Archive for April, 2008


Second Round Predictions

April 25, 2008

The higher seed is listed first. As always, I welcome your thoughts.

Eastern Conference

Montreal vs. Philadelphia. The Flyers surprised me against the Capitals (I picked the Caps), but I don’t think they will be able to rough up Montreal. Montreal in six.

Pittsburgh vs. New York Rangers. I thought the Rangers would fall to the Devils, but I never thought Sean Avery would be able to intimidate the whole New Jersey team. Pens in six.

Western Conference

Detroit vs. Colorado. Detroit is not wounded the way Minnesota was against Colorado. Detroit in five.

San Jose vs. Dallas. Coin toss, but I’ll go with an upset and pick Dallas in seven.


Turnover coming?

April 9, 2008

So who will be gone from the defense corps?

Hainsey, Klesla, Tarnstrom, Hejda, Russell, Tollefsen, Rome, Wilson, or Methot? I’ll go with the mob here and agree that Tarnstrom will be playing somewhere else next season, maybe in Europe. That gets the number down to eight of the current defensemen, not including any acquisitions. One or two or them will have to go, either to Syracuse or another team.

The Blue Jackets gave up 218 goals last season, the lowest total in franchise history. Pascal Leclaire had nine shutouts, second in the NHL, and some credit should go to the defense. The team dumped its foundation, Adam Foote, at the trade deadline and then stopped winning. Foote actually scored his only goal of the season while playing for Columbus, but the team missed his punch and stopped scoring when he left. The mob out there (see Puck-rakers and other bloggers) think the defense had a lot to do with the fall of the team. For some reason, although their reasoning is not rational, these pucktards maybe right.

Their biggest villain is the #1, Ron Hainsey. Hainsey led the team in scoring, although none of his goals came at even strength. He was not the primary in shutdown situations, with that role given to Jan Hejda and then to Rusty Klesla when Foote took his act to Colorado. Hainsey had a 5.0% SOG number (percentage of shots on goal that scored) which put him in the middle of NHL defensemen, but he exceeded only Klesla and Kris Russell on his own team. These numbers aren’t really a cause for alarm; it is his market position that troubles a lot of fans.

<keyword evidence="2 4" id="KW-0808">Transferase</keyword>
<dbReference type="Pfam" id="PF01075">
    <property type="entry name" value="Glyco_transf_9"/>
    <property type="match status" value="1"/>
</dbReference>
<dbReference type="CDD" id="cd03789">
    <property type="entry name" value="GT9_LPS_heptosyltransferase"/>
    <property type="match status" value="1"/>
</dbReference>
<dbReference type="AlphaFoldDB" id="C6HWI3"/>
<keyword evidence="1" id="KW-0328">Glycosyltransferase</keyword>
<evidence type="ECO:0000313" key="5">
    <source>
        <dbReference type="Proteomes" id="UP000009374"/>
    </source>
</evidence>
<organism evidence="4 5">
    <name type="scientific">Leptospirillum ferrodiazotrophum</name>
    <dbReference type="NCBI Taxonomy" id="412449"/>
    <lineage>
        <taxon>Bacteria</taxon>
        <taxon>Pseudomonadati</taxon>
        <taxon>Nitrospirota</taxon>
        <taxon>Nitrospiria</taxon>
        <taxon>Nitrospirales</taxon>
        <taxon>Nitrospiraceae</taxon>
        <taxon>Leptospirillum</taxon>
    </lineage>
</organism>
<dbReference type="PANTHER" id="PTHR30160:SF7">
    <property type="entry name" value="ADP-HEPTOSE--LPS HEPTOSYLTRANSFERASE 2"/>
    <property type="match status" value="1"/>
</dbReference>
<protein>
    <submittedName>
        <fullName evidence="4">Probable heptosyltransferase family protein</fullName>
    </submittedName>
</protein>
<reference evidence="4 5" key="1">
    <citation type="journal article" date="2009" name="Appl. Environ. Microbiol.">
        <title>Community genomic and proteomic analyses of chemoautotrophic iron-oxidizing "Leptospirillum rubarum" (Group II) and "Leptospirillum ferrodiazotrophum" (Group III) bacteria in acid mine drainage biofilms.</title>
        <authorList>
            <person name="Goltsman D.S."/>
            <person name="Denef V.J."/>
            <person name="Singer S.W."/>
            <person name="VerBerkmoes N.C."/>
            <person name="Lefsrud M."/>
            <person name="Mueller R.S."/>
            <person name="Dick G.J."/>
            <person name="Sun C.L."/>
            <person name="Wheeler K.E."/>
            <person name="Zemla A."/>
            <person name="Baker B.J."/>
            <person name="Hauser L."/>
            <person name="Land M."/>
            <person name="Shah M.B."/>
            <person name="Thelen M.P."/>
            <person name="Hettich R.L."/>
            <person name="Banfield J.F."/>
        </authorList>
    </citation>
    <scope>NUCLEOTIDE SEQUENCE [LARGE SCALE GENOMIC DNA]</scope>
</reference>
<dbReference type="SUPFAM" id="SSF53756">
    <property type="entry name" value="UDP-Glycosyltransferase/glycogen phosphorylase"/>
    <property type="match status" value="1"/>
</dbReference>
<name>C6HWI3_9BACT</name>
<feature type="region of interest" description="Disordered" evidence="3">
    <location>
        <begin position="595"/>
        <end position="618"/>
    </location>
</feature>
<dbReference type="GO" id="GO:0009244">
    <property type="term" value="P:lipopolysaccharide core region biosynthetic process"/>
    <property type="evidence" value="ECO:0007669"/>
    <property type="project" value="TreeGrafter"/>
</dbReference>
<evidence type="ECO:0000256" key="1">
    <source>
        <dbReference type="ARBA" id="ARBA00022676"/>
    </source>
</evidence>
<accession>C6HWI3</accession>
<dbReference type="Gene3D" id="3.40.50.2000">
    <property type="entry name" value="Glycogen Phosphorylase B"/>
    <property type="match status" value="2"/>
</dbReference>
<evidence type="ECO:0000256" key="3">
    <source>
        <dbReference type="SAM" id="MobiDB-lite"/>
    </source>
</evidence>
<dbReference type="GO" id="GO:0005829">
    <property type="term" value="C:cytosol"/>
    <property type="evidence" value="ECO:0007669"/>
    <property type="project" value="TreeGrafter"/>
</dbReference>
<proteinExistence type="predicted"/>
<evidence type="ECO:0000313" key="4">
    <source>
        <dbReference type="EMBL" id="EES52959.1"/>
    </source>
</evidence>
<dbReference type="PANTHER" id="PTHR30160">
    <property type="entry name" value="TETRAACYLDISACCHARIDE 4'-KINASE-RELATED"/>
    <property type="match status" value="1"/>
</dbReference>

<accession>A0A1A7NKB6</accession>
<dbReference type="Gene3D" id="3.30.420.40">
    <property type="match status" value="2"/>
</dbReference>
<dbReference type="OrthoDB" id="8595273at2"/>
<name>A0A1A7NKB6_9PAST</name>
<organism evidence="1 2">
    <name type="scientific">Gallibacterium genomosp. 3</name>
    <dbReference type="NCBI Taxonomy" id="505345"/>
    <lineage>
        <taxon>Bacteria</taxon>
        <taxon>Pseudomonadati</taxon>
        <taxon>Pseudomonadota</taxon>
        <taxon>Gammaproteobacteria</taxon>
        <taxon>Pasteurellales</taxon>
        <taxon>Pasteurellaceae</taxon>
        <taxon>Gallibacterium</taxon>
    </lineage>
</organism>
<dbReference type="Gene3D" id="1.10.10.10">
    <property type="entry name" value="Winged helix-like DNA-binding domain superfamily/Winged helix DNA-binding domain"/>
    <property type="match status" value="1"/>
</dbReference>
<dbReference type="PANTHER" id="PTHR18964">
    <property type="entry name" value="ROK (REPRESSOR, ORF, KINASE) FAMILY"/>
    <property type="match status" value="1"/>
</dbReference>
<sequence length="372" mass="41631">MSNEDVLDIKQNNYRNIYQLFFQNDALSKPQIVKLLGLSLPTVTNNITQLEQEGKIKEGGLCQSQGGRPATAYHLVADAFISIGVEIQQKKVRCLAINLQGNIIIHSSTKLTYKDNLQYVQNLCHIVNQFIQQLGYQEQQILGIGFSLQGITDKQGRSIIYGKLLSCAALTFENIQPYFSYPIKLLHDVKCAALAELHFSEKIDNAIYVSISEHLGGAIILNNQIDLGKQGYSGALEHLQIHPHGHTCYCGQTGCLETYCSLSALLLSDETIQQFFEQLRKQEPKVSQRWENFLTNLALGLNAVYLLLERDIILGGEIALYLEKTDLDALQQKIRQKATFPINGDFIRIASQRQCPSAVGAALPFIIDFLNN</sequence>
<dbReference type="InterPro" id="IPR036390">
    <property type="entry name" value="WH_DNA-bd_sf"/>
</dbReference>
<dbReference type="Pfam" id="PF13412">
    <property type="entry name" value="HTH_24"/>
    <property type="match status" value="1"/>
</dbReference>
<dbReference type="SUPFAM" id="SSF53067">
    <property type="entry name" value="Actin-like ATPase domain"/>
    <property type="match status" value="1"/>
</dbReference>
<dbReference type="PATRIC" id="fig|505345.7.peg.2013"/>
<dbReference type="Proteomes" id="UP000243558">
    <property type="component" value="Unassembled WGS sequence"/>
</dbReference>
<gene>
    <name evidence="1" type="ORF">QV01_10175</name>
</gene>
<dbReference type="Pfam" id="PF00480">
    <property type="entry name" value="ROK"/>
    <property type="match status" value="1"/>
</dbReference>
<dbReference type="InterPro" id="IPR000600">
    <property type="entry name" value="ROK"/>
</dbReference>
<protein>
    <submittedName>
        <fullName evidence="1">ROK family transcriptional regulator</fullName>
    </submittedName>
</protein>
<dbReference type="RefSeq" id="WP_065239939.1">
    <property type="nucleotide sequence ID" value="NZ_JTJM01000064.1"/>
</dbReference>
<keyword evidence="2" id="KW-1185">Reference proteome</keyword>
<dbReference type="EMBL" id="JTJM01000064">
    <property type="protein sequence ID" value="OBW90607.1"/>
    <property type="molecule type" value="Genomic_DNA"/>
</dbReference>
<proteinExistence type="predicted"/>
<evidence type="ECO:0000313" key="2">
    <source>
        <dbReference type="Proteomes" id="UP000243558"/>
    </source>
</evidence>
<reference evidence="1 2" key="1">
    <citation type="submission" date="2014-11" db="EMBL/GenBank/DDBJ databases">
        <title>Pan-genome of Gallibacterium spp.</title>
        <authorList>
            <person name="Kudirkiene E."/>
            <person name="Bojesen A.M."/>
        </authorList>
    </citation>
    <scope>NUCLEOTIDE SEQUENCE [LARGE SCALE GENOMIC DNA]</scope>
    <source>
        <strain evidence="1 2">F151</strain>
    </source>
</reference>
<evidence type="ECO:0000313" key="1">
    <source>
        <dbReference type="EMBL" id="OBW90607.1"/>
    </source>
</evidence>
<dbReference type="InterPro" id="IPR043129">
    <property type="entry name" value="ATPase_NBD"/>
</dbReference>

You see, Hainsey is suddenly very marketable with these numbers, along with his size, his UFA status, all while doing this on a bad Blue Jacket team. Suddenly, Carolina and others find him very attractive and might be willing to pay him $3.5 million next season. Good for Ron, but it gags a large portion of the fan base here. For the good of both parties, it might be better to let him go.

But that leads to building your defense around Klesla and Hejda, which is not inspiring. Klesla, as you know, is the team’s first ever draft pick and he has turned out to be capable, but nothing more. Jan Hejda was a great find last year with a +20 number and a salary of only $1 million. He is also a UFA, so how much do you want to pay for very little goal production? Klesla makes around $1.5 million and he is only good for seven goals and 20 points a season, even though he earns less than Duvie Westcott. The market puts a value of about $1.5 million on Hejda, so do you want to tie up nearly $3 million on two players who will put up the same numbers as a single Ron Hainsey? Before you say yes, two players take up two roster slots. Maybe you should keep one of them and get better numbers from one of the younger players or make a trade to fill the other roster spot.

Kris Russell had a tough season as a rookie, but Ken Hitchcock did not throw him to the wolves the way Doug MacLean did to Klesla in his rookie year. The team probably thought that they could use Russell in situations where they had a lead or were tied and his offensive skills would contribute. Instead, the team could not score goals and Russell was placed in games where opponents were confidently pounding away at the Jackets because our scoring was just not there. If the team comes out of camp with more offensive strength, look for Russell to stay and contribute more. If not, look for Russell to play somewhere else.

Aaron Rome came out of nowhere and shined. If he can do it again and put up a 20 point season, the numbers he has put up in the minors, he will be more than adequate.

Filling out the prospects, you have Clay Wilson and Ole-Kristian Tollefsen. I think only one of them is going to play here next season. Clay Wilson showed some flash and certainly has the confidence to be a puck carrying NHL defenseman. If he can get stronger in his own end, he stays. If NHL forwards can park in front of our net and have their way on him, he heads back to Syracuse.

OKT is a Hejda-type defenseman, focusing on defense and content to head man the puck. He seemed to play that way until he started being a tough guy, when his play suffered. If he becomes the tough guy and the team doesn’t sign someone else to fill that roll, he stays with the team, but his minutes go down. This is up to Howson and Hitchcock. And they still have to see if Marc Methot can play here.

Of the eight guys left on the team, two of them will probably move on to other organizations through free agency and one or two of them will probably be traded or sent to the minors. I have a feeling that the team will make a trade or sign a UFA to fill out the defense corps.

-Truth Serum


First Round Predictions

April 7, 2008

Before I leave town, my quickie predictions. The higher seed is listed first. As always, I welcome your thoughts.

Eastern Conference

Montreal vs. Boston; Montreal in six.

Pittsburgh vs. Ottawa; Pittsburgh in seven.

Washington vs. Philadelphia; Washington in five.

New Jersey vs. NY Rangers;  New Jersey in six.

Western Conference

Detroit vs. Nashville;  Detroit in six.

San Jose vs. Calgary;  San Jose in five.

Minnesota vs. Colorado;  Minnesota in six, after which Adam Foote will request a trade to Columbus.

Anaheim vs. Dallas;  Anaheim in five.

-Truth Serum


There’s losing and then there’s losing

April 4, 2008

What can you say about last night’s loss to the Red Wings except that it is symbolic of the whole season?  To quote the late Casey Stengel, “Can’t anybody here play this game?”

At least Aaron Portzline got to slam Detroit.  Hey Aaron, I can show you some areas of Columbus that you can photograph.

-Truth Serum